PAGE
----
A labour hire company which asks female job applicants and workers about menstrual problems and whether they are pregnant is being taken to the Equal Opportunity Commission for alleged discrimination.
The Maritime Union of Australia claims the two questions in the Skilled Group's medical exam, for jobs including offshore chef, caterer and pilot, breach gender and disability discrimination laws.
The union claimed several other questions were intrusive and offensive, including whether workers had seen a psychologist or had ever suffered depression, anxiety, haemorrhoids, varicose veins or tinea.
It said the exam had several irrelevant lifestyle questions, such as whether workers drank alcohol, exercised less than two hours a week and whether they had been to a dentist recently.
MUA organiser Matthew Elliott accused Skilled of hiding behind confidential medical exams to reject workers for illegitimate reasons.
The union's complaint to the commission focuses on a question about whether the applicant normally requires time off work or medical treatment during their monthly menstrual cycle. It wants a written apology to female workers.
"It has no relevance to their ability to do their job whatsoever and is discrimination as far as we're concerned," Mr Elliott said.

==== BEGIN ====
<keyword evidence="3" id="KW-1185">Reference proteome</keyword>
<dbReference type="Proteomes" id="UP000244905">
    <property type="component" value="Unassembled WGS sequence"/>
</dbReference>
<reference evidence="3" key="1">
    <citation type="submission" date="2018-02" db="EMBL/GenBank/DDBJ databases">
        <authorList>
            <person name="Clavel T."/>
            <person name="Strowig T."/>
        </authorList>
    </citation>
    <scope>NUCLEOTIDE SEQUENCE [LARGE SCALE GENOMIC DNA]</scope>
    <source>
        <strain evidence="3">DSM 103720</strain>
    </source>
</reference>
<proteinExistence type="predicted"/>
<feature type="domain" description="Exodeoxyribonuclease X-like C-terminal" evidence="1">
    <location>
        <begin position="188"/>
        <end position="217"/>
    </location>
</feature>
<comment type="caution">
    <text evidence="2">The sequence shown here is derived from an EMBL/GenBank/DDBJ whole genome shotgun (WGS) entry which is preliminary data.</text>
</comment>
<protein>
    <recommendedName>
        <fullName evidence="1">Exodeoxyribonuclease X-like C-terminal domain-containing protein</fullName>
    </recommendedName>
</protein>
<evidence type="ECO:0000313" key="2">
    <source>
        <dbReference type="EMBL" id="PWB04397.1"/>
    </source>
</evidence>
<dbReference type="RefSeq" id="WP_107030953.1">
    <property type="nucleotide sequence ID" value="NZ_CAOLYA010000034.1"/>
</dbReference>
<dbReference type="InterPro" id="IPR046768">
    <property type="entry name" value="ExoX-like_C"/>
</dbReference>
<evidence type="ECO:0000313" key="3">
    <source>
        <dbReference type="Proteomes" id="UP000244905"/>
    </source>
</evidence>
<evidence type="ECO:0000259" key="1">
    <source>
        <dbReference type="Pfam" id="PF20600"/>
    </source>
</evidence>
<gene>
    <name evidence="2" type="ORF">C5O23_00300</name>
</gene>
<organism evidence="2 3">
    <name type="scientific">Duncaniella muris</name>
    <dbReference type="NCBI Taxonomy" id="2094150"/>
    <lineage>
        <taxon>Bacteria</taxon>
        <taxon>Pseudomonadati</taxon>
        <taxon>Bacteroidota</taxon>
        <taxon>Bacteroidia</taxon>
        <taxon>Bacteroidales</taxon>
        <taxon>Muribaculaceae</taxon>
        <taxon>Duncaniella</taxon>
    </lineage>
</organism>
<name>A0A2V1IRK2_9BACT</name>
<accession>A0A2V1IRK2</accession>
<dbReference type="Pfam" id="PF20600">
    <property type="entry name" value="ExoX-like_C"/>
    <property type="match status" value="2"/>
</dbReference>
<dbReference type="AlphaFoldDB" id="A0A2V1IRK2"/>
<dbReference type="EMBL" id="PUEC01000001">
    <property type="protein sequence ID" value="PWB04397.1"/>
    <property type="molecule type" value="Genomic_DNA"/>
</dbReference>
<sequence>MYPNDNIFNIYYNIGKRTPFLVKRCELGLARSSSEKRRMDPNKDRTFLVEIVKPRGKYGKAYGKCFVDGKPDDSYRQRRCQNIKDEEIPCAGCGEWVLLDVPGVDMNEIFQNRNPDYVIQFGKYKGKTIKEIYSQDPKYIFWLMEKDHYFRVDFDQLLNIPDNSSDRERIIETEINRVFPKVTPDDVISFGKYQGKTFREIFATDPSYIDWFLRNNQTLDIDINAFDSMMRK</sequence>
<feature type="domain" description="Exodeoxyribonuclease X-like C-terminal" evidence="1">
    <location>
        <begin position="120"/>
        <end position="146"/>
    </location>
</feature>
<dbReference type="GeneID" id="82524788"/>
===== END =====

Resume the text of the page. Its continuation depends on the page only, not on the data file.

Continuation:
Employment consultant Darren Nelson said some of the questions could genuinely help an employer meet its duty of care to offshore workers, but there was a danger it could be used to wrongly discriminate against workers and to invade their privacy.
"The document in isolation is scary - it's very Big Brother," he said.
A Skilled spokeswoman said the questionnaire, used by Offshore Marine Services, was based on its obligations under guidelines set by the Australian Maritime Safety Authority.
She said medical assessors used their judgment to determine which answers warranted further examination by an AMSA-approved doctor.
"If the union has an issue, they should take it up with the Government, not with us," the spokeswoman said.
Workplace relations lawyer Mark Hemery said there was a strong case many of the questions were unlawful because they went beyond the issues raised in the AMSA guidelines.He said there were clear laws against asking job applicants about pregnancy and AMSA's guidelines related only to the final trimester.